Who knows. If and when I become an RN in 2 years and start to practice, maybe I’ll have yet another perspective on this topic. I guess that’s how people evolve throughout there lives. After all, there’s no challenge exam for life experience.
    Last edit by edogs334 on Dec 13, '07
  6. by   EwwThat'sNasty
    Interesting topic. I started three years ago in Med-Surg, then went to a major tertiary care hospital on fast track in the Adult ICU. One day my blood pressure hit 210/105--the next day I gave notice, and have not missed it. My training was finished--it's just oddly stressful.

    Since then I've been an Occupational Health Nurse in Industry. I will say that a couple of years in at least some ICU's does not give an RN the base that they need (usually) for EMT work. (the same amount of time in an ED may) Yes, I can run 12 infusion pumps and do this and that, but that is a world of difference from dealing with a person who just crushed his forearm through two calender rolls. Yes, I have good skills, and can triage well, and assess well, but practice makes perfect. I think that all RN's ought to start with an EMT-B. Just my two cents.

    In ICU and in Med-Surg the (what I say is a self-induced nursing shortage by working RN's to death) is creating odd nurses. In my entire career I have transfused blood products only once! (What happens is you know that -- so do that! there is simply not enough time to be trained in everything because people come
    and go so fast.)

    That being said--I'm taking a new job in the Attleboro, MA area in a factory and thought about doing an EMT-B course. One problem is, yes I can lift and carry 125lbs, but not twisting around tight stairwells--am I therefore doomed? (Low back trauma from tweny + years ago as a volunteer fireman). Should I give up the thought? Consider that I could care less about income as an EMT-B, I'd rather volunteer hours--is that possible? I want to "see," and experience how people deal with "one the scene trauma and illness." What I want to know is the practical stuff since there are times when I'm the only responder.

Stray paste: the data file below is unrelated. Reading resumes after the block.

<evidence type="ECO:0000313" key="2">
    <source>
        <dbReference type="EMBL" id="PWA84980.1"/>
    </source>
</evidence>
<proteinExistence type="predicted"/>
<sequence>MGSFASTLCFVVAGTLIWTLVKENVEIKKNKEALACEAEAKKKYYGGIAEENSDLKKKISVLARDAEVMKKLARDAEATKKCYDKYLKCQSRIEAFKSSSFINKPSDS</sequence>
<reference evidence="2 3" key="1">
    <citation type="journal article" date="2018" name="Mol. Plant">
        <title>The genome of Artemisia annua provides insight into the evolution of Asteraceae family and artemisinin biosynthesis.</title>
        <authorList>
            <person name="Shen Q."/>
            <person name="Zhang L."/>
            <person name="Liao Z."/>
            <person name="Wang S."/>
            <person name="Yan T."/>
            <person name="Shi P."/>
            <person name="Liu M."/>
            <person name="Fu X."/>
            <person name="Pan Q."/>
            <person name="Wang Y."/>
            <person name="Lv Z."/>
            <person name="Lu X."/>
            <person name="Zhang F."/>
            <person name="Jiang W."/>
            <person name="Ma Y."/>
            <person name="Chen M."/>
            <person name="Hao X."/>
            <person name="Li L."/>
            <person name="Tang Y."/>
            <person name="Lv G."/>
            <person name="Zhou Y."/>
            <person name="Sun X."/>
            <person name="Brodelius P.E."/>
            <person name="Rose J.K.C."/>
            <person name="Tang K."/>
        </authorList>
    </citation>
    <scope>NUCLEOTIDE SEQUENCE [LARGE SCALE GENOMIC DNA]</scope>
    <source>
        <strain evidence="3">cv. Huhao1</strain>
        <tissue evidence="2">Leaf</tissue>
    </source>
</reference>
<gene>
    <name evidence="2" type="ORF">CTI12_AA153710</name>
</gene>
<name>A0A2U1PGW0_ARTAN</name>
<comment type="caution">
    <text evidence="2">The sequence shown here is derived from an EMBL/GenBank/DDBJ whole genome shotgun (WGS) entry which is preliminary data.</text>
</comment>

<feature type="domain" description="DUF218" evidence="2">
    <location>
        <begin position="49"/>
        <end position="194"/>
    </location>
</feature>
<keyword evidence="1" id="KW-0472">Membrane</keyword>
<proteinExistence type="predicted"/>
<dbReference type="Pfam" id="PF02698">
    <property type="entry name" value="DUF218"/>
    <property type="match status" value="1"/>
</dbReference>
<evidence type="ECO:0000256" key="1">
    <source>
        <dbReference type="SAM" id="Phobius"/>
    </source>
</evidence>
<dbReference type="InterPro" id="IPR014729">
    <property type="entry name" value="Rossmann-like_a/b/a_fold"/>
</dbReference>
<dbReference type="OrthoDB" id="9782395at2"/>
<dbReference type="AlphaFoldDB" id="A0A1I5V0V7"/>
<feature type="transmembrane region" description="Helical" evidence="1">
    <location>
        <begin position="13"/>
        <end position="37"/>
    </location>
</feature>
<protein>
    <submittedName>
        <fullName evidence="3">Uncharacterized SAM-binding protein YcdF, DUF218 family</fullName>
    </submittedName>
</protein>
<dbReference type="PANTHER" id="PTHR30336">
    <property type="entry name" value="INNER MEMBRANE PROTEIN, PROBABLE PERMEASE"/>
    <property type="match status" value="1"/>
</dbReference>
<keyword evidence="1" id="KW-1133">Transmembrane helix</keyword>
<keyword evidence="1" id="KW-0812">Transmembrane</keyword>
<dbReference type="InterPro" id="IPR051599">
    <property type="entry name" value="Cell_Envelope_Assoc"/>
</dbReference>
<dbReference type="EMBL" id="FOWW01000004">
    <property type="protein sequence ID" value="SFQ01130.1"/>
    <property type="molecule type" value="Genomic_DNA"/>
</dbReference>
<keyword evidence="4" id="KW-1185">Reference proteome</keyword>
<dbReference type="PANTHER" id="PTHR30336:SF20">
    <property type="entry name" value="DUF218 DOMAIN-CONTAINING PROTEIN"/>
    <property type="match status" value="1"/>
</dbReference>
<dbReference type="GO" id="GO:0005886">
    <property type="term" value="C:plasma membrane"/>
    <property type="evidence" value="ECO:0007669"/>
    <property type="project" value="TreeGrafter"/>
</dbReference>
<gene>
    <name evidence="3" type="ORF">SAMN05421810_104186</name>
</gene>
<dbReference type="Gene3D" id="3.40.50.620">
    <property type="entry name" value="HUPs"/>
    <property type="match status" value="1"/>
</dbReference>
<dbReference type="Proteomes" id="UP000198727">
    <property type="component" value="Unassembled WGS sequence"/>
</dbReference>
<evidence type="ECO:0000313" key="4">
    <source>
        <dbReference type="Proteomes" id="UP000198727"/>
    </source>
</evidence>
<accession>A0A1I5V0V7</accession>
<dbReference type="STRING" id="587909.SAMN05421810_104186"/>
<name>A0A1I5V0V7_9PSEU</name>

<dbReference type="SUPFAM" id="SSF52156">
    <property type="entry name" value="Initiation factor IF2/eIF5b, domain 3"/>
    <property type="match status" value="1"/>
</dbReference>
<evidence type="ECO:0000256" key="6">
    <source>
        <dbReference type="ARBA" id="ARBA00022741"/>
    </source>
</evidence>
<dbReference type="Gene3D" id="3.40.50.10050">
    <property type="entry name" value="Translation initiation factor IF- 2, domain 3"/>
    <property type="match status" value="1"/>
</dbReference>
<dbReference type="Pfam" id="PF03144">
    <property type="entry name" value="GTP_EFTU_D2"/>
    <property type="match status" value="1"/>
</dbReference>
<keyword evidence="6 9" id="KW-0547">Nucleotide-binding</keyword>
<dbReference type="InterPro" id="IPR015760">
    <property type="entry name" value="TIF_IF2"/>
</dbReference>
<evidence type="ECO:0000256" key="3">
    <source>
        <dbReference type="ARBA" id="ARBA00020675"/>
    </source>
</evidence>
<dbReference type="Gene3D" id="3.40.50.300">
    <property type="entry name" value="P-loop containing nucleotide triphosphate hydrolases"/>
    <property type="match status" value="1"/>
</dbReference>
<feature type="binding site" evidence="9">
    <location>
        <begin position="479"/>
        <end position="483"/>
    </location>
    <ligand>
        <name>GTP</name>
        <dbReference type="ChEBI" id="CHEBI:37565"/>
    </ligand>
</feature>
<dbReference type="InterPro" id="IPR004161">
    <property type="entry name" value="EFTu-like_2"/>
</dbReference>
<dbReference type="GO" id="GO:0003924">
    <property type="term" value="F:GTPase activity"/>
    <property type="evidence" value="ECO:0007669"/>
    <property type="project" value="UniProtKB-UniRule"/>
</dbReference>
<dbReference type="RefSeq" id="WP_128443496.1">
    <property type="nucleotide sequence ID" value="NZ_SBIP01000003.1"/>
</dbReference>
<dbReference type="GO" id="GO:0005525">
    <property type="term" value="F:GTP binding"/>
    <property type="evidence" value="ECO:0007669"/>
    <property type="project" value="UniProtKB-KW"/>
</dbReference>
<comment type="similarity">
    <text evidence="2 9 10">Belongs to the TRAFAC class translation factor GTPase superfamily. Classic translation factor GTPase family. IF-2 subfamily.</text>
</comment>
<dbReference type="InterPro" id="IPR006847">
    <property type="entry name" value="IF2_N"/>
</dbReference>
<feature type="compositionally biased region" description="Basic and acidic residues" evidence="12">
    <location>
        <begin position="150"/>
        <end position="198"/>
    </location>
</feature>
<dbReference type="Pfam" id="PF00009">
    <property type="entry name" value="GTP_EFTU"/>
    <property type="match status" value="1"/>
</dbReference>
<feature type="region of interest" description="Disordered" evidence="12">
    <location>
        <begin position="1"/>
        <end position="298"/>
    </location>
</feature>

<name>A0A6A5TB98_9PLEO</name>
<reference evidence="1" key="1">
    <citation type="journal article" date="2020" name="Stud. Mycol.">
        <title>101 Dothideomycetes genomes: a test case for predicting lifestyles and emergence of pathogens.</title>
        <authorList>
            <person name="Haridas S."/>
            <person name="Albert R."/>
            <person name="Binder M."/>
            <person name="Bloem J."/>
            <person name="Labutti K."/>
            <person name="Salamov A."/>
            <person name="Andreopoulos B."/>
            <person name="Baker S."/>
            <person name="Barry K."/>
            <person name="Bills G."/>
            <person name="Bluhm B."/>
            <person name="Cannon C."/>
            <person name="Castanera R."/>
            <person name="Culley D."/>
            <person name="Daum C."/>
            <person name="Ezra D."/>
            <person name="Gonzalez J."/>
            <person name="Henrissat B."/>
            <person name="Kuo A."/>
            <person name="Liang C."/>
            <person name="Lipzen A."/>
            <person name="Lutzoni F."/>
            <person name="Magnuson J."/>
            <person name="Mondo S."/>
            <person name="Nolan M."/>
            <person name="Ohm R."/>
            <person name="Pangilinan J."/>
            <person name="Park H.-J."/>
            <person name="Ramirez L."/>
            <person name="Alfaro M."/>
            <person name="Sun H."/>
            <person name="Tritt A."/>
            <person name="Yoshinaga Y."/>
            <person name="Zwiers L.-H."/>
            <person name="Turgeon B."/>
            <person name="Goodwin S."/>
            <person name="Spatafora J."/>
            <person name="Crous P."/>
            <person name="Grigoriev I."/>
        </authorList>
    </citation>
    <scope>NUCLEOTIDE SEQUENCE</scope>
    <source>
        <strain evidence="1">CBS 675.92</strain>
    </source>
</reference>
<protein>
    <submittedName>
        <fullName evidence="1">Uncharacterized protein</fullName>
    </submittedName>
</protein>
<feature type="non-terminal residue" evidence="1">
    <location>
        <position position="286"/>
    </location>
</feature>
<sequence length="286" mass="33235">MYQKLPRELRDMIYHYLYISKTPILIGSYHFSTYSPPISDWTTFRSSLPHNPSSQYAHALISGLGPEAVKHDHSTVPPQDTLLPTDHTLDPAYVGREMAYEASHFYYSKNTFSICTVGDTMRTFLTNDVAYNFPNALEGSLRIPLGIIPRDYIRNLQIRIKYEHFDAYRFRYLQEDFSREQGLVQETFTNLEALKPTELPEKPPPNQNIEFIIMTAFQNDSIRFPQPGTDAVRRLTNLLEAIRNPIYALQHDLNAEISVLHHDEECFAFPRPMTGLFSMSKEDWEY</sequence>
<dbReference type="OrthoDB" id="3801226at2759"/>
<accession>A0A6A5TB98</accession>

It just seems to me that an EMT-B exposes one to a lot more blood and guts of the practical range of injuries in an industrial situation. Yes, I've had patients massively bleed out, (survived) and one patient whose brain matter shot out where his nose was. (no survival there.) But those experiences don't prepare me for an amputated four fingers, or partially severed wrist, or crushed foot. Yes, I know what to do, but to be good at anything one has to do it, at least for a certain amount of time, or that's what I think. Thus I'm a seasoned RN thinking that it would be very good for me to spend some time as an EMT. Thoughts anyone?

    Anyone know of a training course/center near Attleboro, (I know there is one--is it good?) Where's a good place to go to understand what being an EMT is like, what is expected, etc.?

    Oh, by the way--for any of you like Edogs334--if you've gotten or are working on an ADN or a BSN, consider working in a hospital for a few years and research the Nurse Reinvestment Act. Almost all hospitals are ok -- wipe out something like 66% of debt in three years. And for any of you getting a degree -- READ THIS:

    Get at least ONE semester of financing away from who financed the rest of your education. Most go with the Financial Aid Office and loans are through the State agency. Do NOT get all your loans from this source--Only one loan is needed from another lender--any one, all banks, other state agencies will give you the same loan, same terms, same everything except: If all loans are from ONE lender--you can ONLY refinance from that lender (and that is very, very Baaaad)

    To give you an idea of the magnitude of this scenario: My ex-wife and I have the same amount of college loans (parallel study) My interest rate is a whopping 1.6%! Hers is 7.6%. I pay $156@ month, she pays $600+. You must have two lenders to be able to refi in thebig market i.e. the competitive market. By doing one semester loans at my local bank (remember--it's the same loan, same rate, same everything, except the servicer, (who will promptly sell it to Sallie Mae anyway, I could refi from the 7.6 to a current 1.6. My ex got all her loans from the state agency and that agency will not refinance--she is stuck, and now pays almost 4x what I pay! Little know fact that will save me about $30k! Ask your financial aid office...if they even know. Thanks
    Last edit by EwwThat'sNasty on Dec 19, '07 : Reason: Why does this thing squish six paragraphs together?